Think Aloud Analysis

The “think aloud” will be an entirely new experience for most students. It begins when I present an unfamiliar poem to a group of three students. I ask the group to formulate an interpretation of their poem, verbalizing every thought that occurs to them while they figure out the poem — the “think aloud” part of the exercise. I film two such sessions, both lasting about ten minutes. The next step involves every student in the class watching the video and analyzing the think aloud process, outlining its core parts, annotating moments of confusion, negotiation, or understanding, and devising a rubric that accounts for the different reading strategies the group members used.

The project is a rather open-ended investigation. While students will generate a written analysis, there is no concrete end-product I envision; rather this project is about process and discovery. That said, I do want students to proceed deliberately, guided by the concepts we have encountered in our discussions on expert and novice learners, the question of difficulty, and the “protocols of reading” that we rely upon when faced with unfamiliar or challenging texts.

1. To get started, watch one of the online videos of the “think alouds” we did in class: Group One (Alica, Maggie, Abbie) reading Louise Gluck’s “Gretel in Darkness” or Group Two (Susanna, Susan, Beth) reading William Carlos Williams’ “Between Walls.” Remember you only need to study one for this project.

2. Upon your first viewing simply jot down your impressions. Note which specific moments are interesting to you or catch your eye. Use the video’s time code to keep track of these points.

3. Watch the video again, this time trying to describe what makes those moments you noticed interesting. Is it a moment of deepening understanding? A moment of frustration or confusion?

4. Either building upon the previous step or focusing upon other spots in the video, begin to analyze the specific reading strategies (“reading protocols”) used by the students. What techniques do the readers — either individually or collectively — use to negotiate meaning? Do they fixate on certain words or patterns? Do they ignore others? What do the readers gravitate towards? What other strategies advance or hinder understanding?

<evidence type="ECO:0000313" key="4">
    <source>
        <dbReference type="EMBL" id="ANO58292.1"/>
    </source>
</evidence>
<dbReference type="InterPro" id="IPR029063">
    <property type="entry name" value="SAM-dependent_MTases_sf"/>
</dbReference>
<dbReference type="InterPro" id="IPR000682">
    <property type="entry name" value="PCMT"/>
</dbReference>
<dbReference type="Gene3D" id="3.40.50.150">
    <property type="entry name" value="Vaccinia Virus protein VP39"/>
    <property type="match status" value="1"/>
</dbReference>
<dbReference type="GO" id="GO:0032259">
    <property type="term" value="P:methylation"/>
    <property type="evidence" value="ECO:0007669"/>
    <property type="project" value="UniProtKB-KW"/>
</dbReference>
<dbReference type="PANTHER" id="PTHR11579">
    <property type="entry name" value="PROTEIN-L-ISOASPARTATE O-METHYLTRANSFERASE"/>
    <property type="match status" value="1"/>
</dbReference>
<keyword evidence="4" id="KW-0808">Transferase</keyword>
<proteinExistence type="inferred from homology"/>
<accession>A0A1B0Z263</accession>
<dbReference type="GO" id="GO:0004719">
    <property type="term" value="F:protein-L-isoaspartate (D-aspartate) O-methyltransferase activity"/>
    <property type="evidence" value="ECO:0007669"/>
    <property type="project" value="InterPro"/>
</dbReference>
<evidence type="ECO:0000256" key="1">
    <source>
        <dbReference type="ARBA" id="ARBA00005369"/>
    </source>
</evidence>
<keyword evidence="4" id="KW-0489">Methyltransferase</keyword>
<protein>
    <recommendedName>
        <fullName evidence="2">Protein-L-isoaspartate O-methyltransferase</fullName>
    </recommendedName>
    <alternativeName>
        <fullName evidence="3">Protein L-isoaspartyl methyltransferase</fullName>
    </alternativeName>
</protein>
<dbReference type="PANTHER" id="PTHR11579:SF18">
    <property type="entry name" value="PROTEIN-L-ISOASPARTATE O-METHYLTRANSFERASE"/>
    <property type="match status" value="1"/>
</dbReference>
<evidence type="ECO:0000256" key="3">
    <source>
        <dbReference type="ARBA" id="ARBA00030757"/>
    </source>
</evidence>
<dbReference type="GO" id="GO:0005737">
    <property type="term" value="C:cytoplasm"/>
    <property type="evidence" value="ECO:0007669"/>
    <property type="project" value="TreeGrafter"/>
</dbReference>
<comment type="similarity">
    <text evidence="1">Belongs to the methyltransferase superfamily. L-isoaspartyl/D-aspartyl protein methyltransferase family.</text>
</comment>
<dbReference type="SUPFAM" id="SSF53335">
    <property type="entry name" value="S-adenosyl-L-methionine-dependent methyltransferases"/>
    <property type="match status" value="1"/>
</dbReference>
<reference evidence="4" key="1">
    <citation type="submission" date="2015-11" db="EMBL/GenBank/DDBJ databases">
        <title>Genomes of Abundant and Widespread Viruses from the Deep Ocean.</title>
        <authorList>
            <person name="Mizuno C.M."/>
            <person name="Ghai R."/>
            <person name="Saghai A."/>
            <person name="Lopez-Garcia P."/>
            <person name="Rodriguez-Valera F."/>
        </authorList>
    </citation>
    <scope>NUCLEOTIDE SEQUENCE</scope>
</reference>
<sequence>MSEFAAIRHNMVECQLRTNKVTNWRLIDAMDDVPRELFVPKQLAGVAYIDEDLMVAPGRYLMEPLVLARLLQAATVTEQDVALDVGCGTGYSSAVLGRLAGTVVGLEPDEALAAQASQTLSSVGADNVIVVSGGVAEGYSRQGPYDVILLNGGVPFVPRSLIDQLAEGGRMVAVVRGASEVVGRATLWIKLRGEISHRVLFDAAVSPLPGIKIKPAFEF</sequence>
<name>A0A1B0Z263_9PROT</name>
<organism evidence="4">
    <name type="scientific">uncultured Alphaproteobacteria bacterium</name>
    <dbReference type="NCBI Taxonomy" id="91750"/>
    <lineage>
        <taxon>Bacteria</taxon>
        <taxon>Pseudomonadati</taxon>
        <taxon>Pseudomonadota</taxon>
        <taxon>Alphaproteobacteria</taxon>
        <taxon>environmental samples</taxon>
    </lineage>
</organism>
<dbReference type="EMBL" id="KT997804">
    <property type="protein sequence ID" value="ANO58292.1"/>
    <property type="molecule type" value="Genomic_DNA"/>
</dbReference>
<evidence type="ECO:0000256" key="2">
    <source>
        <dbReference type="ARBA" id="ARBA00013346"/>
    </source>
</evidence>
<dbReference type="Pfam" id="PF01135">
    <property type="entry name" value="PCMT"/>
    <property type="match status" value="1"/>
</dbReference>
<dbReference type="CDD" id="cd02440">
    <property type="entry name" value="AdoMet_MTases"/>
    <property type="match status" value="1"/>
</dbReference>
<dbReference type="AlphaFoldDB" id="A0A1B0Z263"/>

5. Here is the meta-moment: what kinds of knowledge come into play during the interpretation? Broadly speaking, we can think about experts having several types of “knowledge” at work in any given situation*:

  • Formal Knowledge (Content-based knowledge in a specific field of expertise, say American poetry, or even more generally, knowledge of poetic terms and techniques)
  • Informal Knowledge (Knowledge outside a specific field, what we might think of as “common sense” or “intuitive” knowledge)
  • Procedural Knowledge (Skill-based knowledge, familiarity with relevant methodology or approaches; if formal knowledge is “knowing about…” then procedural knowledge is “knowing how…”)
  • Self-Regulatory Knowledge (Awareness of the limits or gaps in one’s own knowledge; knowledge that guides the application of other knowledge)

Exactly how you write up this analysis is up to you. As a more traditional paper, it might be 5-7 pages long. If it makes sense, you might want to incorporate visual elements, such as a timeline or chart, or even a concept map. Whatever your approach, the goal is both (1) to highlight specific reading strategies and their deployment, and (2) to synthesize your findings about knowledge and the process of the reading. This analysis is due in class on February 10.

* These categories of knowledge are adapted from Carl Bereiter, Surpassing Ourselves: An Inquiry into the Nature and Implications of Expertise, Chicago: Open Court, 1993.